8. Impulse is not v * m. (Note that acceleration is change in velocity and velocity is change in position.) In unity, you pass a vector into the AddForce function, which is used as a force when it's in Force or Impulse mode, and an acceleration when it's in Acceleration or VelocityChange mode. That means that the resulting change in velocity (acceleration), in Force and Impulse mode can be calculated easily by solving for A in the equation F = MA. F = MA (input of AddForce function) = (mass of rigidbody) * A (input of AddForce function) / (mass of rigidbody) = A Now, assuming you input a force of 1kN with a mass of 10kg, you get this acceleration: F = MA 1kN = 10kg * A 1kN / 10kg = A A = 1/10m/s or 0.1m/s If you add a 10kN force to a mass of 1kg, you get this: F = MA 10kN = 1kg * A 10kN / 1kg = A A = 10m/s From this, we can see that (in force or impuse mode) it requires a greater force to accelerate more massive objects by the same amount, so we increase the force by multiplying it by the mass, NOT dividing it by the mass like (I think) you were doing. Of course you can bypass masses and forces entirely by just using Acceleration or VelocityChange modes, and just pass the desired acceleration in directly. EDIT: I reread your first post, and now I'm not entirely sure I know what the problem is. I though it was that the AddForce was behaving differently in different conditions, but that doesn't seem logical. Are you applying the force upwards as in (0, 1, 0), or upwards as in negative gravity. The gravity in KSP isn't always down, or even consistent for different positions, so you need to use the function getGeeForceAtPosition I explained in my first post. Also, are you using AddForce or AddRelativeForce, because if you're using AddRelativeForce, then the force would be applied in different directions based on the orientation of the rigidbody. Some source code would be immensely helpful.
  9. You multiply by mass. Newtons 2nd law states F = MA You want to increase your upwards velocity by 0.01 + g m/s, which is an acceleration of 0.01 + g. To get the correct Force, you multiply Mass by Acceleration. F = MA. Alternatively you could use the VelocityChange ForceMode, and just use 0.01 + g as the magnitude, without mucking about with masses. Side note: The difference between the ForceModes are as follows: Force - A regular force. Applying a force of 1kN for 1 second on a 1kg object speeds it up to 1m/s. Acceleration - An acceleration. Applying an acceleration of 1kN for 1 second speeds the object up to 1m/s regardless of mass. Impulse - An impulse force. Applying an impulse of 1kN for 1 frame on a 1kg object speeds it up to 1m/s. VelocityChange - A change in velocity. Applying a velocity change of 1kN for 1 frame speeds the object up to 1m/s regardless of mass. Side note 2: You can get the vector for gravity (gravity is not always down because of round planets) by using the following code: var gravityVector = FlightGlobals.getGeeForceAtPosition (vessel.GetWorldPos3D ()); The vessel.GetWorldPos3D() function gets the worldspace position of the vessel. For your purposes, you'd do this to apply an upwards impulse of 0.01m/s: var impulseVector = gravityVector.normalized * (gravityVector.magnitude * -(1 + impulseSpeed)); //impulseSpeed is 0.01m/s in this case You'd take the impulseVector and use it in the rigidbody.AddForce function.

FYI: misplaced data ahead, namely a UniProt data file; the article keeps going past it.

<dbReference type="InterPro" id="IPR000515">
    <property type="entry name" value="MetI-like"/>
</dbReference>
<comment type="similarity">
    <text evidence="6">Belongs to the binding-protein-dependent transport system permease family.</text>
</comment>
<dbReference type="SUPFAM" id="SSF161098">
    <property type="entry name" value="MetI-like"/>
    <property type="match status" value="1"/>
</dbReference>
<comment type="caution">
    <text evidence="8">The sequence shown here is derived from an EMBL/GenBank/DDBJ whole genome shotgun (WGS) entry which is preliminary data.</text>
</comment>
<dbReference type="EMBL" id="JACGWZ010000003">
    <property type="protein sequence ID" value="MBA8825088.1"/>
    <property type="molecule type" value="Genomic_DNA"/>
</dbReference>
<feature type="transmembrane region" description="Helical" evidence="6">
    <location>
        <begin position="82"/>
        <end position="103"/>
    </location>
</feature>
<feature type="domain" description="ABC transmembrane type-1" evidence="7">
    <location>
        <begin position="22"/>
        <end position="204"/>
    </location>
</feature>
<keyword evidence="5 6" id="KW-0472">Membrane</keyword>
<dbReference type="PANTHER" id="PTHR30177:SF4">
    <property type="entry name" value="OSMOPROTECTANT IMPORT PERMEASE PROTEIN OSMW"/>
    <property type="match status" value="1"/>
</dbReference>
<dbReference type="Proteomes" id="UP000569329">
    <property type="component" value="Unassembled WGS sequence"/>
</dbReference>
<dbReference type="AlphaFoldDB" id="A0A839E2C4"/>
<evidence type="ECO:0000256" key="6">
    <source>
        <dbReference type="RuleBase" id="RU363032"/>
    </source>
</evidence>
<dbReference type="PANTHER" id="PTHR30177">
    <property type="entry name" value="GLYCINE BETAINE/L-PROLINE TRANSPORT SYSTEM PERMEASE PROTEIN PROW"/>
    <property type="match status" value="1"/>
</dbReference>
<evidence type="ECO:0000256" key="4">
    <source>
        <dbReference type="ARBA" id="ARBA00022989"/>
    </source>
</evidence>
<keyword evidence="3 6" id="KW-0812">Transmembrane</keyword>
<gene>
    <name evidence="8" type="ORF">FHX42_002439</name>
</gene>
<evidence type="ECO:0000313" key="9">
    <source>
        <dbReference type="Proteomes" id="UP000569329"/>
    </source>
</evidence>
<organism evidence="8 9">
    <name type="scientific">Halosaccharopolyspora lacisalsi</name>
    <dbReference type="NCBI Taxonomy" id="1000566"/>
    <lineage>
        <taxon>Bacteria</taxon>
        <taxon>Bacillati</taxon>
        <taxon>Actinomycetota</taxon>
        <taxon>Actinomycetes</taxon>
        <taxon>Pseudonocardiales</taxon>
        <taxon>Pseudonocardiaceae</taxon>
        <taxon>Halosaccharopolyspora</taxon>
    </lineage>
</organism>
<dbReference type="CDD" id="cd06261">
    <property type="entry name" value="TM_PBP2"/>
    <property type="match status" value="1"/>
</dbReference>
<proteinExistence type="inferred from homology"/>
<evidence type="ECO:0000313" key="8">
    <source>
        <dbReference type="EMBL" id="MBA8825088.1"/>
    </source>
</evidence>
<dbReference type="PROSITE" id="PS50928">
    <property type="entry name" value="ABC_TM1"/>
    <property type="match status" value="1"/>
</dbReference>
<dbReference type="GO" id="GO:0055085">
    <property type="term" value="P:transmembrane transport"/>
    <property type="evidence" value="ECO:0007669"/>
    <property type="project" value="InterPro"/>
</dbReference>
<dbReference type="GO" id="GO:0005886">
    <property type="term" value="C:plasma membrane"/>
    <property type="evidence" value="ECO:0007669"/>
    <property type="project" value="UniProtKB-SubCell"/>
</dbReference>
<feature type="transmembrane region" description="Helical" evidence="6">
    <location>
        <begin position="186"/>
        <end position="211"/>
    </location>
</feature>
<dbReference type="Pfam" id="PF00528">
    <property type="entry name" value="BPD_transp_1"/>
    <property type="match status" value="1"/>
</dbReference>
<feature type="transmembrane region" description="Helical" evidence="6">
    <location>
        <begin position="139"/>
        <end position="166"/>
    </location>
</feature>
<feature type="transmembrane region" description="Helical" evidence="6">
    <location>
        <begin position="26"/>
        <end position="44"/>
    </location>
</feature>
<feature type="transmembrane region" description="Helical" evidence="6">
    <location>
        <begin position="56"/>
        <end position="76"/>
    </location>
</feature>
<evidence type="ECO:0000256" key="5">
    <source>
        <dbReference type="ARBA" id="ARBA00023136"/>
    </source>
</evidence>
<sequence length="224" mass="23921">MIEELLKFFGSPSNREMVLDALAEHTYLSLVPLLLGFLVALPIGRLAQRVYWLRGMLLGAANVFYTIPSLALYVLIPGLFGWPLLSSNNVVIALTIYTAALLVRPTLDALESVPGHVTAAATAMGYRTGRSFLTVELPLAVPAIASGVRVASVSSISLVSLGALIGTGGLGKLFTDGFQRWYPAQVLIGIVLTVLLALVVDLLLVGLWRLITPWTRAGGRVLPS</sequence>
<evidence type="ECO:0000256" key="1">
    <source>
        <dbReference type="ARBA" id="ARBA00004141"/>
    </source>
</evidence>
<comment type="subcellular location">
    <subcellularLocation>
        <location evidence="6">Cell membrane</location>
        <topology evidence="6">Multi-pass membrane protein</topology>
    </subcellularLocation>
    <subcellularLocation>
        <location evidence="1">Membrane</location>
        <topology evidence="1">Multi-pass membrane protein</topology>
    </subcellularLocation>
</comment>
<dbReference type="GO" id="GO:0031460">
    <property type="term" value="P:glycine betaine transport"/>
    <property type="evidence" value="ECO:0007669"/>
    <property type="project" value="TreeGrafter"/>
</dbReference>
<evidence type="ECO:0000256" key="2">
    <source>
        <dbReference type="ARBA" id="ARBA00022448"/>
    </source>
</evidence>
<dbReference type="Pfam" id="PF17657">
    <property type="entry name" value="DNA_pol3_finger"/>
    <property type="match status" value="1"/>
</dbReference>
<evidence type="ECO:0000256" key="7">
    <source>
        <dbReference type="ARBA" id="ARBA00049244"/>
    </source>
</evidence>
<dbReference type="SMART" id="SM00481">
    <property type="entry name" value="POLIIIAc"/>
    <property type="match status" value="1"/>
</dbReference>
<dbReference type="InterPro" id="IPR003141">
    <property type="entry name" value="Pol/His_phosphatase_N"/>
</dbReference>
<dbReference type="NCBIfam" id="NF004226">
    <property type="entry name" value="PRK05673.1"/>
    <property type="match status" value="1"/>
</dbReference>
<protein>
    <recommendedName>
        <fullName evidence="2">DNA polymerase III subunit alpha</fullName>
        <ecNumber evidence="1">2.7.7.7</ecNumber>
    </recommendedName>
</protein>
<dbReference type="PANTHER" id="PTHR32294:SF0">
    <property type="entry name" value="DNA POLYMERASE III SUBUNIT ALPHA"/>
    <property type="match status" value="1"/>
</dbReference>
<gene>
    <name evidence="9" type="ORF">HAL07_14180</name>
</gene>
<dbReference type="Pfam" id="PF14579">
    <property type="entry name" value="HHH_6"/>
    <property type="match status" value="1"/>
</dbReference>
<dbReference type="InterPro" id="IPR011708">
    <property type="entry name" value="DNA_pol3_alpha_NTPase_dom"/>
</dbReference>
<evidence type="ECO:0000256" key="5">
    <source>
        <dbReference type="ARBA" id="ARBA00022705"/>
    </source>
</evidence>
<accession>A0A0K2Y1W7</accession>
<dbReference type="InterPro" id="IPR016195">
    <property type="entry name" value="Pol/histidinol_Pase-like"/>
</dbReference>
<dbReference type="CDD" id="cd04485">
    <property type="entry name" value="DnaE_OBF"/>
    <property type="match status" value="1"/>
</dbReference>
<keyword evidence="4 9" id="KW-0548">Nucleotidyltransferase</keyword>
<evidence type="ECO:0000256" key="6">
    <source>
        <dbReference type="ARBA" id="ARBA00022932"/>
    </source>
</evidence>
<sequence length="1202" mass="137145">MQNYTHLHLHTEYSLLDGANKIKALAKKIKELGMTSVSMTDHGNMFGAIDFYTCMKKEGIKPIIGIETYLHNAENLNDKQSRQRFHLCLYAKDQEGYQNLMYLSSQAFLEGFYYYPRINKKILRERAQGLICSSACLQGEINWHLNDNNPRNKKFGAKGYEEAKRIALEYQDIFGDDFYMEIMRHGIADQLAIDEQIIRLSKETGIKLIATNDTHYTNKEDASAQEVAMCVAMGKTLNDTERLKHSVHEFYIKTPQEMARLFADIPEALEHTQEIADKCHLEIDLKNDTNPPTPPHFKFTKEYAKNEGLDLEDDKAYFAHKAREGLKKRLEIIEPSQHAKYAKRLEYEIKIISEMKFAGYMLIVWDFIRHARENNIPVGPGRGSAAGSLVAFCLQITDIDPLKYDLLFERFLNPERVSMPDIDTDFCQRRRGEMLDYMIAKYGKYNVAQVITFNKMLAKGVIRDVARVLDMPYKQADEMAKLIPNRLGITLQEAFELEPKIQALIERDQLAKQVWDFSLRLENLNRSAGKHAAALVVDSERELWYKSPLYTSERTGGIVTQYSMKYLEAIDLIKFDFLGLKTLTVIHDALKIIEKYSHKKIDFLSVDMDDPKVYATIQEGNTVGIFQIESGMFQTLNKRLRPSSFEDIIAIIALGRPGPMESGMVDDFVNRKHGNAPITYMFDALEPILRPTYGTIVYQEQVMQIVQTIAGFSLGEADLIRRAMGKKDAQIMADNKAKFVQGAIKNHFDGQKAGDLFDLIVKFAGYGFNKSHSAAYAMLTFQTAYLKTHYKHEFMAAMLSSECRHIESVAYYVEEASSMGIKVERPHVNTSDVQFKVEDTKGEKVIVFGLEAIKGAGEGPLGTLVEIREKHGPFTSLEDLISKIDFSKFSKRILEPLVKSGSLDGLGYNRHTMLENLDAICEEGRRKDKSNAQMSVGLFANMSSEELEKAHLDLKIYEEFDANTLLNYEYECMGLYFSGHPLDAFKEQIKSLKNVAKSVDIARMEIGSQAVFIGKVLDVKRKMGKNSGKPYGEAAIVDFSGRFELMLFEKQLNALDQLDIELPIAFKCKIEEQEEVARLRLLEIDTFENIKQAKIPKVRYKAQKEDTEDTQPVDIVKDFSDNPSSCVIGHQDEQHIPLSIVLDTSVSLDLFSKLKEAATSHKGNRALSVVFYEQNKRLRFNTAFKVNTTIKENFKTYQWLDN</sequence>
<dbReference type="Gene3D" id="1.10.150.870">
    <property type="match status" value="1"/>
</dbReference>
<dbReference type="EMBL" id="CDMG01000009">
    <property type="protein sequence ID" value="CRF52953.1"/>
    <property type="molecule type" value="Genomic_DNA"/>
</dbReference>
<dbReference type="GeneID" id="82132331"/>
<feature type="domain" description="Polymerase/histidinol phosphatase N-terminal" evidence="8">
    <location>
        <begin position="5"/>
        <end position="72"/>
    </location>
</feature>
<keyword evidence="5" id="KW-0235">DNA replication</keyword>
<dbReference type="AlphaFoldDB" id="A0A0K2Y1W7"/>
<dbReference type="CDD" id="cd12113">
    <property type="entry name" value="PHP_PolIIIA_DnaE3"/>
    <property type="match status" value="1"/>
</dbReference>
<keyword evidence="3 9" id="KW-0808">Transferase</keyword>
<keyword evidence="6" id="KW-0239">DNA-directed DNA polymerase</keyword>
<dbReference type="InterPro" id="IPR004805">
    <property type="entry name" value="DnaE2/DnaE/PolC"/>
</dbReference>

10. I got around to uploading the camera code I was talking about earlier. https://gist.github.com/HappyFaceIndustries/d997e268d38bd638881e4033606216f9 The rendering takes place in the RenderCameras method, you can change the Render function to RenderToCubemap to get Cubemaps instead of RenderTextures. The skybox exposure stuff is just to dim the skybox because this was a telescope mod, and the skybox is really bright if you zoom in too far, but I can't imagine reflections would zoom in, so it's not really needed. The UpdateVisibleObjects function is also not needed because it just makes far-away planets visible to the camera. I haven't tested this in 1.1.x yet, but I don't see any reason it wouldn't work with little to no modification. You may need to reference Assembly-CSharp-firstpass.dll for it to work.
  11. What exactly confuses you? Installing them? Using them?
  12. It would be easy enough to supress ragdolls, or replace the behaviour that triggers ragdolls. It would require modifying the kerbal's FSM, see the source code for my mod Kerbal Animation Suite for some information on how to do that (hint: look in the EditableAnimationClip.cs file), but yeah you'd need a custom plugin to do it.
  13. Mods that reparent kerbin (set it's parent body to something other than the sun) are inherently glitchy because of the way KSP's planets work internally. It seems this bug doesn't adversely affect gameplay and it's just a visual glitch, so I wouldn't worry about it.
  • Create New...